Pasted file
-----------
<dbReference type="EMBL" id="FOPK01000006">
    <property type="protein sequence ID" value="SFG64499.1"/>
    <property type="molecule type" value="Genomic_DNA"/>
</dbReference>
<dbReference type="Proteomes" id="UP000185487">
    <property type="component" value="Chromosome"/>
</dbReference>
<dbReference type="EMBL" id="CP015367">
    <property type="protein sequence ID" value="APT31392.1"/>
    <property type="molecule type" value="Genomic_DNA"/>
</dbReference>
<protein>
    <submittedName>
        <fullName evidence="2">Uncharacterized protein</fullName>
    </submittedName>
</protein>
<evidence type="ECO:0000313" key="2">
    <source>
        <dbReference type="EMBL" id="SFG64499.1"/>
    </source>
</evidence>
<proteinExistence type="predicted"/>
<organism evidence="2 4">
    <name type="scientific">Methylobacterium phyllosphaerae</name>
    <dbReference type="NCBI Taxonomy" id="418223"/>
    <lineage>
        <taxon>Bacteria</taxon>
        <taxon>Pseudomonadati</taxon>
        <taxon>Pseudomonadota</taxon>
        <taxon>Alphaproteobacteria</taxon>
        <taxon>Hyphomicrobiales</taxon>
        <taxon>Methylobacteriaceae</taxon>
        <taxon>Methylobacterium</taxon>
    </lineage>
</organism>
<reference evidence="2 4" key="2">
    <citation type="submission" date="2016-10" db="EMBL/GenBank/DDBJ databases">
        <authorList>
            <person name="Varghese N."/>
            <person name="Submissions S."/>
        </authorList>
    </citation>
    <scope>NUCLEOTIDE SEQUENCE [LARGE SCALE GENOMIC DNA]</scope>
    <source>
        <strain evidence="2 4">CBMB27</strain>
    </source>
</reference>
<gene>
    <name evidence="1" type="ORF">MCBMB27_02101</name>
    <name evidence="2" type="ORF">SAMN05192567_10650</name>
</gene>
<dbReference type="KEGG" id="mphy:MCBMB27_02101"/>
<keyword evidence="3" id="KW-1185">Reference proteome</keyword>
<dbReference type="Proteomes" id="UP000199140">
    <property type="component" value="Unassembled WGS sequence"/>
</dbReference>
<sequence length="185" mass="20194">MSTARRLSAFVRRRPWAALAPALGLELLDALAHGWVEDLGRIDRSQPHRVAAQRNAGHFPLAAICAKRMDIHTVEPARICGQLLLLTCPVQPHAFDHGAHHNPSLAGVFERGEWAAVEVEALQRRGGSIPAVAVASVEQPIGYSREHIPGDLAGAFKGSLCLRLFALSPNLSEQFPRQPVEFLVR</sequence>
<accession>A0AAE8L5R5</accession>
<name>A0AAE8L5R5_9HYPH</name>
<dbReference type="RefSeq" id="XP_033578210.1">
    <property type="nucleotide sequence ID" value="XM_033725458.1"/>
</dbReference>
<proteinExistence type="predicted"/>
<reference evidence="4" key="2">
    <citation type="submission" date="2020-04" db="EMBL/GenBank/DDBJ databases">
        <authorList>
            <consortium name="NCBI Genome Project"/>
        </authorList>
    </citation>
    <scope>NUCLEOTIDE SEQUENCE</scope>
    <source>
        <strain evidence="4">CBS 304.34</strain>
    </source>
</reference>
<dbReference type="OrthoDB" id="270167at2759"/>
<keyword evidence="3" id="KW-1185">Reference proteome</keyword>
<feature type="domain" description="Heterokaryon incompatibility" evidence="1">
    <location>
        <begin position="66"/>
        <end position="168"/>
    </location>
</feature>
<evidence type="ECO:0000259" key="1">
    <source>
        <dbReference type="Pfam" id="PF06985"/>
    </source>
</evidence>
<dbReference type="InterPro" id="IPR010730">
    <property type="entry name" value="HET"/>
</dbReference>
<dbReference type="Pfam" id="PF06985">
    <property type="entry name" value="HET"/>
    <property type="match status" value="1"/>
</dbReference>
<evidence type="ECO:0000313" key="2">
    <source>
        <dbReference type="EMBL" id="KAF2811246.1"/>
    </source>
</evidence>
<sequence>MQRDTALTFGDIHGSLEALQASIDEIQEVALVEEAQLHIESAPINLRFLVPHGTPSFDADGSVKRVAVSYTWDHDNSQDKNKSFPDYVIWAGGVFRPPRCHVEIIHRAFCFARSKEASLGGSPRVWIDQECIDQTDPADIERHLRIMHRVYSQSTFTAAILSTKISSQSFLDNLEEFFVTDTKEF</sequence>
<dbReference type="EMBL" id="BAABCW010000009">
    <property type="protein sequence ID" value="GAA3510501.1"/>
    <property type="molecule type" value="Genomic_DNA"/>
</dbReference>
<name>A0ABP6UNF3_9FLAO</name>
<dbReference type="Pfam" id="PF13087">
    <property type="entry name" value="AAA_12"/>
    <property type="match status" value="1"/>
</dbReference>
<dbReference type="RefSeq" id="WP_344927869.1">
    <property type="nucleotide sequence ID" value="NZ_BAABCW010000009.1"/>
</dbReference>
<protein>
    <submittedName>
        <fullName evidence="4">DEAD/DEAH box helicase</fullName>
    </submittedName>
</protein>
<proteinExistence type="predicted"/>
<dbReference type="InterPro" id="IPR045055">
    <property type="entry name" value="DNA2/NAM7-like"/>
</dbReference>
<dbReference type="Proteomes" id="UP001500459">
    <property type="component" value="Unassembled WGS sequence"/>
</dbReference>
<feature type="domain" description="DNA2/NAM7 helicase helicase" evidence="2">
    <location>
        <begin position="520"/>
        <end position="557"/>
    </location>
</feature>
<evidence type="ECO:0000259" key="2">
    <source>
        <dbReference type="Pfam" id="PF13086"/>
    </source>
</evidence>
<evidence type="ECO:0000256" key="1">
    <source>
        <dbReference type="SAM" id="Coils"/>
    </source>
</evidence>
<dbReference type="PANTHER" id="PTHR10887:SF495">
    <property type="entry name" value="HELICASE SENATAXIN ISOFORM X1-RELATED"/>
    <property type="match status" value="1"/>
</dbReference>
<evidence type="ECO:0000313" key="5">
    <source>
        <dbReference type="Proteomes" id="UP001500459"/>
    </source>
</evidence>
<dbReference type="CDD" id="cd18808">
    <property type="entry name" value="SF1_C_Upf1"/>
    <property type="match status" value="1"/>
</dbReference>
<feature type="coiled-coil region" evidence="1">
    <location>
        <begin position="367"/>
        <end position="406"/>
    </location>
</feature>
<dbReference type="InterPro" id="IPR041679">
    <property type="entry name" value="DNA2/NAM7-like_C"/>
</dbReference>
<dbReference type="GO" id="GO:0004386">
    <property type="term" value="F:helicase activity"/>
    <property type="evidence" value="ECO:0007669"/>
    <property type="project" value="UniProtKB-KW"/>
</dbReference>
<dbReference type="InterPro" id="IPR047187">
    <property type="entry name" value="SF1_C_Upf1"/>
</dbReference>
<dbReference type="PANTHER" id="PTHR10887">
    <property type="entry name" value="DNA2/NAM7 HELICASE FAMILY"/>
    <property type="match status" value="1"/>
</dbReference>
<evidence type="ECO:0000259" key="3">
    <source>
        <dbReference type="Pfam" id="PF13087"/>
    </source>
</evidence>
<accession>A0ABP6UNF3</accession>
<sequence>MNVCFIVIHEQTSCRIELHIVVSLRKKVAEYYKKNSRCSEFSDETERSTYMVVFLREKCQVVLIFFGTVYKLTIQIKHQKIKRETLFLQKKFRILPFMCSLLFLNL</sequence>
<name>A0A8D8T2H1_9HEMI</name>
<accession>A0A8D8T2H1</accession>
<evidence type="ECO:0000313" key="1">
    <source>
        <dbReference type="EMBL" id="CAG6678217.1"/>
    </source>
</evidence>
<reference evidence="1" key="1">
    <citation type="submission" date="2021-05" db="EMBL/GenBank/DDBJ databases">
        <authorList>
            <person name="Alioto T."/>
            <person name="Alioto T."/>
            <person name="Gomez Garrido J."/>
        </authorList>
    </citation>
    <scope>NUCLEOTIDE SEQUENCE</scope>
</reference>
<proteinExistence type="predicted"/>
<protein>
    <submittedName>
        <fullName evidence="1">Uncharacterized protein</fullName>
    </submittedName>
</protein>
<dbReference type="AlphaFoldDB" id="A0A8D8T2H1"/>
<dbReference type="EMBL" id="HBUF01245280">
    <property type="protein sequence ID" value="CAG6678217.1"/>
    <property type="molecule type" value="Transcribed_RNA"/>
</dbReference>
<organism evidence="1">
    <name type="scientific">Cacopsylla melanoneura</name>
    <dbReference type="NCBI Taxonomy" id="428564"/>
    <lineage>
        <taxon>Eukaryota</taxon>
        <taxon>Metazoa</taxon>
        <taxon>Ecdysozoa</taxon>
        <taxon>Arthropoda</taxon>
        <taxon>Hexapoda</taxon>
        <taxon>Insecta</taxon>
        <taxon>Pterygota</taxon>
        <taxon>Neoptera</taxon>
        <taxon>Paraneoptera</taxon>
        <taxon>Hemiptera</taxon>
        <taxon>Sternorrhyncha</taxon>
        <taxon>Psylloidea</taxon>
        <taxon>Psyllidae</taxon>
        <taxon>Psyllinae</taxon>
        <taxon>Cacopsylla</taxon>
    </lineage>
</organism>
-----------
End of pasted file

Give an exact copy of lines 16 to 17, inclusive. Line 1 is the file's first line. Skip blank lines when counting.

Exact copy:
</protein>
<evidence type="ECO:0000313" key="2">